Bibliographic Info

Article provided by Springer in its journal Social Indicators Research.

Volume (Year): 108 (2012)
Issue (Month): 3 (September)
Pages: 365-385

as in new window
Handle: RePEc:spr:soinre:v:108:y:2012:i:3:p:365-385

Contact details of provider:
Web page: http://www.springer.com/economics/journal/11135

Order Information:
Web: http://link.springer.de/orders.htm

Related research

Keywords: Disability; Subjective well-being: domain satisfaction; GSOEP;

References

References listed on IDEAS
Please report citation or reference errors to , or , if you are the registered author of the cited work, log in to your RePEc Author Service profile, click on "citations" and make appropriate adjustments.:
as in new window
  1. Wim Groot & Henri�tte Maassen van den Brink & Erik Plug, 2004. "Money for health: the equivalent variation of cardiovascular diseases," Health Economics, John Wiley & Sons, Ltd., vol. 13(9), pages 859-872.
  2. Ruut Veenhoven, 1996. "Developments in satisfaction-research," Social Indicators Research, Springer, vol. 37(1), pages 1-46, January.
  3. Richard E. Lucas & Andrew E. Clark, 2005. "Do people really adapt to marriage?," PSE Working Papers halshs-00590574, HAL.
  4. Ada Ferrer-i-Carbonell & Paul Frijters, 2002. "How important is Methodology for the Estimates of the Determinants of Happiness?," Tinbergen Institute Discussion Papers 02-024/3, Tinbergen Institute.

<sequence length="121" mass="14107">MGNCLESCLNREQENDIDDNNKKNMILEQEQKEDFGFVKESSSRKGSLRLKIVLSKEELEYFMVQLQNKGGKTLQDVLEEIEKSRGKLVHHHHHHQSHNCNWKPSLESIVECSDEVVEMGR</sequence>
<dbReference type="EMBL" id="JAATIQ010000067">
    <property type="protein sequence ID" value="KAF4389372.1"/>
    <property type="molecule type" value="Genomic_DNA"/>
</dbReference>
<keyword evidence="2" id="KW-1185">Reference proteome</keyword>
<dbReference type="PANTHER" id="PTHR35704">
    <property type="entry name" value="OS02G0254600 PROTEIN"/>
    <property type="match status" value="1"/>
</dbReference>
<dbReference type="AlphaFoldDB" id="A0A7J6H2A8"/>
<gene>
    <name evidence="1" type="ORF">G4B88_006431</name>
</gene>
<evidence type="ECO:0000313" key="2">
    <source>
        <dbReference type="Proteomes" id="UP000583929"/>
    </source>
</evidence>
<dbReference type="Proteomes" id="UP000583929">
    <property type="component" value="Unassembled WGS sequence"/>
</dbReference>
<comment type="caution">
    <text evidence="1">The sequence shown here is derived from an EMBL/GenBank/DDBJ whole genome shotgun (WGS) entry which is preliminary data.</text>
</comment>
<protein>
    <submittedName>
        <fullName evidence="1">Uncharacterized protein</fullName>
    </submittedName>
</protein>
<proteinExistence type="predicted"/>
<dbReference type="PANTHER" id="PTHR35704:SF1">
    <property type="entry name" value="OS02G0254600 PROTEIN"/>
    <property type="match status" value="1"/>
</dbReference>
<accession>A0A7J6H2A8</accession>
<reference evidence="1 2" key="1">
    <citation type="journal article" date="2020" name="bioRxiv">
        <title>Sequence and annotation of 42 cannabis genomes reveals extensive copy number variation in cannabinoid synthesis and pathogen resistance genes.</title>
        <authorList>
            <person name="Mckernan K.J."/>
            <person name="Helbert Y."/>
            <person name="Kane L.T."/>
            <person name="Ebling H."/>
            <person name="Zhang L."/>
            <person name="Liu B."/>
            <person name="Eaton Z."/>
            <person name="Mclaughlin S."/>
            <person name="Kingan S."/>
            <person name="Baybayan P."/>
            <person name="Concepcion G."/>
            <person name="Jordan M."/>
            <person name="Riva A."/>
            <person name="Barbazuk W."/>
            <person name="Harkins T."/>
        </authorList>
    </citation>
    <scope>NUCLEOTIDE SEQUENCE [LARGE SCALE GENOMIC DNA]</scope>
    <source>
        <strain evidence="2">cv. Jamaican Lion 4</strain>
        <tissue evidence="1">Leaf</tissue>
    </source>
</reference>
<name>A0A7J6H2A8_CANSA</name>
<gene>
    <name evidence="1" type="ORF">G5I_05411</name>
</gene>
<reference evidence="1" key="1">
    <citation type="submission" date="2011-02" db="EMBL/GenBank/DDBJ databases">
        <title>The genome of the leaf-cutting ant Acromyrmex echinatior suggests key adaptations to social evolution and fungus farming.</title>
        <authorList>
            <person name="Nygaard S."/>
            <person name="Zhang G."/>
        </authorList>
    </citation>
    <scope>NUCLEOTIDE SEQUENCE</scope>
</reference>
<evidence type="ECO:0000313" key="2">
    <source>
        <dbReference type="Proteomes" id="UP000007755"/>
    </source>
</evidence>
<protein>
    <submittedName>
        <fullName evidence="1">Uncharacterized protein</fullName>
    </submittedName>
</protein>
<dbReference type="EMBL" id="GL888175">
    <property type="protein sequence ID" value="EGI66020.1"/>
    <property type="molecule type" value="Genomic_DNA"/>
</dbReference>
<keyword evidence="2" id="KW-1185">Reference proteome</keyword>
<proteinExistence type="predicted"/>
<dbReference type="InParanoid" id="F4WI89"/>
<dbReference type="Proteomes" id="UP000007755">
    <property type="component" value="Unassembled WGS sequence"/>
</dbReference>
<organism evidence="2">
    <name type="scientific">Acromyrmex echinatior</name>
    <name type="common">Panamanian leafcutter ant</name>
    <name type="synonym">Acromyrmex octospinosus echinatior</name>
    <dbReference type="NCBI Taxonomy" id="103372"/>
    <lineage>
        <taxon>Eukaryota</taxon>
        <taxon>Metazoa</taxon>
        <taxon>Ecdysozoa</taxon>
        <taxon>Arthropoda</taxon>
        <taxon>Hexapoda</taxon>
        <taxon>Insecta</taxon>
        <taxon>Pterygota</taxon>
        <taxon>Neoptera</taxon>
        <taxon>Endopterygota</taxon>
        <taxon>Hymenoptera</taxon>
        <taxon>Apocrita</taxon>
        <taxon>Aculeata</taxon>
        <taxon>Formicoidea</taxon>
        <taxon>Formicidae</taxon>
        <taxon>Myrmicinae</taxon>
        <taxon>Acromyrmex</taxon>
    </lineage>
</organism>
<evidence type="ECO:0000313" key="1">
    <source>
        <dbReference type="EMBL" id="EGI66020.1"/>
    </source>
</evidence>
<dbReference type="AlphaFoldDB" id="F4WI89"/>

5. Andrew E. Clark & Ed Diener & Yannis Georgellis & Richard E. Lucas, 2007. "Lags and Leads in Life Satisfaction: A Test of the Baseline Hypothesis," CEP Discussion Papers dp0836, Centre for Economic Performance, LSE.
  6. Clark, Andrew E., 2006. "A Note on Unhappiness and Unemployment Duration," IZA Discussion Papers 2406, Institute for the Study of Labor (IZA).
  7. Wu, Stephen, 2001. "Adapting to heart conditions: a test of the hedonic treadmill," Journal of Health Economics, Elsevier, vol. 20(4), pages 495-507, July.
  8. Ng, Yew-Kwang, 1997. "A Case for Happiness, Cardinalism, and Interpersonal Comparability," Economic Journal, Royal Economic Society, vol. 107(445), pages 1848-58, November.
  9. Powdthavee, Nattavudh, 2009. "What happens to people before and after disability? Focusing effects, lead effects, and adaptation in different areas of life," Social Science & Medicine, Elsevier, vol. 69(12), pages 1834-1844, December.
  10. Gert G. Wagner & Joachim R. Frick & Jürgen Schupp, 2007. "The German Socio-Economic Panel Study (SOEP) – Scope, Evolution and Enhancements," Schmollers Jahrbuch : Journal of Applied Social Science Studies / Zeitschrift für Wirtschafts- und Sozialwissenschaften, Duncker & Humblot, Berlin, vol. 127(1), pages 139-169.